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Xenserver Pool Backup Script

There is a couple of good scripts about on the internet for backing up running Xenserver servers, but I don’t think they are that elegant – they rely on temp files, there is no logging, and there is no folder maintenance. I’ve written this one script that can be run on one member of a pool (best to run it on the master) and it will backup all the virtual machines in the pool, their metadata, the pool database and the hosts. It also provides logging, clears it’s logs, and clears old backups. It also doesn’t create temp files and uses variables where others have used temp files. I’m not a developer, so this is maybe still a bit hacky, but it works great for me!

There is absolutely no support for this script, use it at your own risk – works perfectly for me but please test in your environment before you start using it in production.

#!/bin/bash

# Written By: Matt Artley
# Created date: 22/06/2015
# Version: 2
# Visit: http://www.mattartley.com

# Define all variables

DATE=$(date +%y-%m-%d)
MOUNT="1.2.3.4:/mount/point/"
MOUNTTYPE="-t nfs"
MOUNTPOINT="/mnt/vmbackup"
BACKUPPATH=$MOUNTPOINT/VMHOSTS/$DATE
LOGPATH=/var/log/vmbackup
LOGFILE=$LOGPATH/vmb-$DATE
UUIDS="$(xe vm-list is-control-domain=false is-a-snapshot=false params=uuid --minimal | tr ',' '\n')"
VMHOSTNAMES=( Host1 Host2 Host3 Host4 Host5 )
MASTER="Host1"

# Check for LOGPATH and create if needed

if [ ! -d "$LOGPATH" ]; then
	echo "Creating Log Directory"
	mkdir -p $LOGPATH
else
	echo "Log Directory exists - moving on"
fi

exec 3>&1 1>>${LOGFILE} 2>&1

# Check for MOUNTPOINT and create if neccessary 

echo "Check Mountpoint"

if [ ! -d "$MOUNTPOINT" ]; then
	echo "Creating MOUNTPOINT Directory"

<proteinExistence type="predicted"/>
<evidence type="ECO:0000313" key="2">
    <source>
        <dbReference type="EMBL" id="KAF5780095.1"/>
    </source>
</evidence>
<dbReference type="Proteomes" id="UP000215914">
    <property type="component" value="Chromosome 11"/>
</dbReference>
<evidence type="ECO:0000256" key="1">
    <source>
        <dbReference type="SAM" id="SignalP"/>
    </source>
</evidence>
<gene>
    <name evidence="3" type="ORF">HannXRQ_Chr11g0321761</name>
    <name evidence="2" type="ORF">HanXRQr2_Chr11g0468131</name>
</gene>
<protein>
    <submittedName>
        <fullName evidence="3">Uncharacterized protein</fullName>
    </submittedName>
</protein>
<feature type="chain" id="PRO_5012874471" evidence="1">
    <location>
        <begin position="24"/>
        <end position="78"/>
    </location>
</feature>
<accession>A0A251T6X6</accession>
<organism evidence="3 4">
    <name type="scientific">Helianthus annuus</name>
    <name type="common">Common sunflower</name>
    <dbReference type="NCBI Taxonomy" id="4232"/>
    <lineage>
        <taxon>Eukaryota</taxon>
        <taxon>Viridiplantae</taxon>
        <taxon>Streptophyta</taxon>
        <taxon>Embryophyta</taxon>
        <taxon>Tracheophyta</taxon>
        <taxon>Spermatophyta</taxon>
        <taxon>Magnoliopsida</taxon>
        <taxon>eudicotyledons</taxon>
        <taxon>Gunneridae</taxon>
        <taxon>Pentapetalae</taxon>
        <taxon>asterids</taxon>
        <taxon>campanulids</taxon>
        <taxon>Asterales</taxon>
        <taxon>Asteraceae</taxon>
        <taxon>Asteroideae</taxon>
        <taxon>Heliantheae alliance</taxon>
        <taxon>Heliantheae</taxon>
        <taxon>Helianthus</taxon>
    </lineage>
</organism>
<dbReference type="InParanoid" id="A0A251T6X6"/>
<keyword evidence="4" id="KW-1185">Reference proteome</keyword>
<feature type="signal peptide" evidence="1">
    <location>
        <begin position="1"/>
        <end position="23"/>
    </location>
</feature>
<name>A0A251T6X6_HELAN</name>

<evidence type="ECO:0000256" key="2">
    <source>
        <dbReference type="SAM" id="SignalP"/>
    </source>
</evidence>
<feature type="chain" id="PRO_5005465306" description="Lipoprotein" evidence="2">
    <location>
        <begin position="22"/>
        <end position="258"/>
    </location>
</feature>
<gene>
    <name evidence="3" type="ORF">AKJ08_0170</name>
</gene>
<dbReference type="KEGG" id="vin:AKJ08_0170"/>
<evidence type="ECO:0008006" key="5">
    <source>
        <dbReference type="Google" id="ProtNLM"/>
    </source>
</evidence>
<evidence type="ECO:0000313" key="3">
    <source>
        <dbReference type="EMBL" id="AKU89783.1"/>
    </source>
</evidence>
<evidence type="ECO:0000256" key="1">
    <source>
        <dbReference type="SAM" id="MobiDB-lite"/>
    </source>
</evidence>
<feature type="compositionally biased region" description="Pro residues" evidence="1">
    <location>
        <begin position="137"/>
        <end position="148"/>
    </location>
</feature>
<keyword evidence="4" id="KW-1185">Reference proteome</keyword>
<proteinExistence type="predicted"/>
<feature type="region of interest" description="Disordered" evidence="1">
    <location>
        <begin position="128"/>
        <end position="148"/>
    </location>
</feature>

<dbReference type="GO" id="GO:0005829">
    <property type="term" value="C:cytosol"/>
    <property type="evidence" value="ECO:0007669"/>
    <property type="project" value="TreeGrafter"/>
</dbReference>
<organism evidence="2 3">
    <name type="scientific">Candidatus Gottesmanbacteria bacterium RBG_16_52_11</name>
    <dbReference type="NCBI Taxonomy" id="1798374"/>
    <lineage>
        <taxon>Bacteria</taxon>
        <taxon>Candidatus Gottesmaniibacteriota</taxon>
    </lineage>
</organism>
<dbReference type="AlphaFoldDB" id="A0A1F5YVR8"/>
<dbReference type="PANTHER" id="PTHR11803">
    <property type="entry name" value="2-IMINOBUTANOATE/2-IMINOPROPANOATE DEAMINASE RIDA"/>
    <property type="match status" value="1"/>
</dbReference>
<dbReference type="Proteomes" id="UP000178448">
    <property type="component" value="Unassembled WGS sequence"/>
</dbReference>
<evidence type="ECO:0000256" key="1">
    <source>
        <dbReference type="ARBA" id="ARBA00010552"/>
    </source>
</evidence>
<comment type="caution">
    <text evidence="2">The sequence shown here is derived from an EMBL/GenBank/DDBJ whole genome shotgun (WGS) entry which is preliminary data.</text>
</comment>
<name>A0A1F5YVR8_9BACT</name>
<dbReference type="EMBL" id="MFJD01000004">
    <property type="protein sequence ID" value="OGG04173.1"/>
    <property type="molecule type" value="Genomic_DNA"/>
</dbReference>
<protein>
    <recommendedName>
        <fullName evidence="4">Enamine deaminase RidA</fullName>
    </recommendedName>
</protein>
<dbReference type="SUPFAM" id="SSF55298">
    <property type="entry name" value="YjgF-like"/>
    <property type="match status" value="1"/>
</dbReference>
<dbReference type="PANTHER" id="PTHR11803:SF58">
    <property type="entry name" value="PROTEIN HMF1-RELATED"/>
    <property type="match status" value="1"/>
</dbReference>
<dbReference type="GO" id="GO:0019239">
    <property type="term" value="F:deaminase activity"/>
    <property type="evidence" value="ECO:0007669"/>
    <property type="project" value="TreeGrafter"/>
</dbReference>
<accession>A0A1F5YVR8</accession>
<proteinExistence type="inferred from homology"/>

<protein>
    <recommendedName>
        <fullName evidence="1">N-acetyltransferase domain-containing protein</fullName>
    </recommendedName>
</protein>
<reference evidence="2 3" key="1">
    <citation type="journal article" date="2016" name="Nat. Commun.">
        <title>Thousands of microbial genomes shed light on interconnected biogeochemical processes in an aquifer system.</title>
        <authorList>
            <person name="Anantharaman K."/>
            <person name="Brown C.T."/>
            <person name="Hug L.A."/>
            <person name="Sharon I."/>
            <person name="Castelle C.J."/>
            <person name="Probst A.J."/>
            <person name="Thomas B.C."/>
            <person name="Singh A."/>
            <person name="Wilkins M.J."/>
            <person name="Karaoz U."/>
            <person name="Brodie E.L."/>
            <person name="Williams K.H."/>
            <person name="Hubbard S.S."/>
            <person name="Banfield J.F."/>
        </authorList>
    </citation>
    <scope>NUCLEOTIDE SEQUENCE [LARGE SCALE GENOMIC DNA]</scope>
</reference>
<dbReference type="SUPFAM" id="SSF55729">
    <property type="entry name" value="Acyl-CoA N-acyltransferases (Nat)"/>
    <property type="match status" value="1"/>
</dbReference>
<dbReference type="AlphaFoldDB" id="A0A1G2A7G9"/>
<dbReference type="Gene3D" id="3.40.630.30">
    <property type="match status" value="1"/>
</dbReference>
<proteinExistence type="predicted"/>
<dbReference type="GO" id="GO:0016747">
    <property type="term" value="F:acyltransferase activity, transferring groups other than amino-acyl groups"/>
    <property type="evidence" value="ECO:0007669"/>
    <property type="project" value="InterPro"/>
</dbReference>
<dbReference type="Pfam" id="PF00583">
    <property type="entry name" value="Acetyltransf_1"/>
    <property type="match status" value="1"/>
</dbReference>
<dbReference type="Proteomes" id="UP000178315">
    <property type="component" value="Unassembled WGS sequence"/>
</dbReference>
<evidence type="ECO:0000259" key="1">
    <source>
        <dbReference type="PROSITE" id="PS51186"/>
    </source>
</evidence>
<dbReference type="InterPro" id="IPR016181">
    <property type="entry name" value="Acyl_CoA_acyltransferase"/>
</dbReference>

mkdir -p $MOUNTPOINT
else
	echo "MOUNTPOINT Directory exists - moving on"
fi

echo "Check Mountpoint....OK"
	
# Mounting remote NFS share backup NAS

echo "Connect to Remote File System (NFS)"

if grep -qs "$MOUNT" /proc/mounts; then
	echo "File system already Mounted"
else
	echo "File system is not mounted, preparing to mount"
	mount $MOUNTTYPE $MOUNT $MOUNTPOINT 
		if [ $? -eq 0 ]; then
			echo "Mount success!"
		else
			echo "Something went wrong with the mount...oops"
			exit
		fi
fi

echo "Connect to Remote File System (NFS)....OK"

# Create Backup Directory

echo "Create Backup Directory on Remote Storage"

mkdir -p $BACKUPPATH

echo "Create Backup Directory on Remote Storage....OK"

# VMHost backups

if [ ! -d "$BACKUPPATH/VMHOSTS" ]; then
	echo "Creating VMHOSTS Directory"
	mkdir -p $BACKUPPATH/VMHOSTS
else
	echo "VMHOSTS Directory exists - moving on"
fi

for POOLMEMBER in ${VMHOSTNAMES[@]}
do
	echo "Starting host-backup $POOLMEMBER"
	xe host-backup file-name=$BACKUPPATH/VMHOSTS/$POOLMEMBER-$DATE.bak host=$POOLMEMBER
	if [ $? -eq 0 ]; then
		echo "host-backup $POOLMEMBER....OK"
	else
		echo "host-backup $POOLMEMBER....Failed"
	fi
done

# Pool database dump (only to be run on Master)

if [ "$HOSTNAME" = "$MASTER" ]; then
	echo "Server is MASTER - Starting pool-dump-database"
	xe pool-dump-database file-name=$BACKUPPATH/VMHOSTS/pool-DB-$DATE.bak
	if [ $? -eq 0 ]; then
		echo "pool-dump-database....OK"
	else
		echo "pool-dump-database....Failed"
	fi
fi

# Actual export and backup of VMs happens here

for VMUUID in $UUIDS
do 
	VMNAME=`xe vm-list uuid=$VMUUID | grep name-label | cut -d":" -f2 | sed 's/^ *//g'`
	echo "Now moving to $VMNAME"
	SNAPUUID=`xe vm-snapshot uuid=$VMUUID new-name-label="SNAPSHOT-$VMUUID-$DATE"`
	echo "Creating Snapshot of $VMNAME"
	xe template-param-set is-a-template=false ha-always-run=false uuid=$SNAPUUID
	if [ $? -eq 0 ]; then
	echo "Creating Snapshot of $VMNAME....OK"
	else
	echo "Creating Snapshot of $VMNAME....Failed"
	fi
	echo "Exporting .XVA of $VMNAME"
	xe vm-export vm=$SNAPUUID filename="$BACKUPPATH/$VMNAME-$DATE.xva"
	if [ $? -eq 0 ]; then
	echo "Exporting .XVA of $VMNAME....OK"
	else
	echo "Exporting .XVA of $VMNAME....Failed"
	fi
	echo "Export vm metadata"
	xe vm-export uuid=$VMUUID filename="$BACKUPPATH/$VMNAME-$DATE" metadata=true
	if [ $? -eq 0 ]; then
	echo "Export vm metadata....OK"
	else
	echo "Export vm metadata....Failed"
	fi
	echo "Removing created snapshot of $VMNAME"
	xe vm-uninstall uuid=$SNAPUUID force=true
	if [ $? -eq 0 ]; then
	echo "Removing created snapshot of $VMNAME....OK"
	else
	echo "Removing created snapshot of $VMNAME....Failed"
	fi
	
done


# Clear old vm backups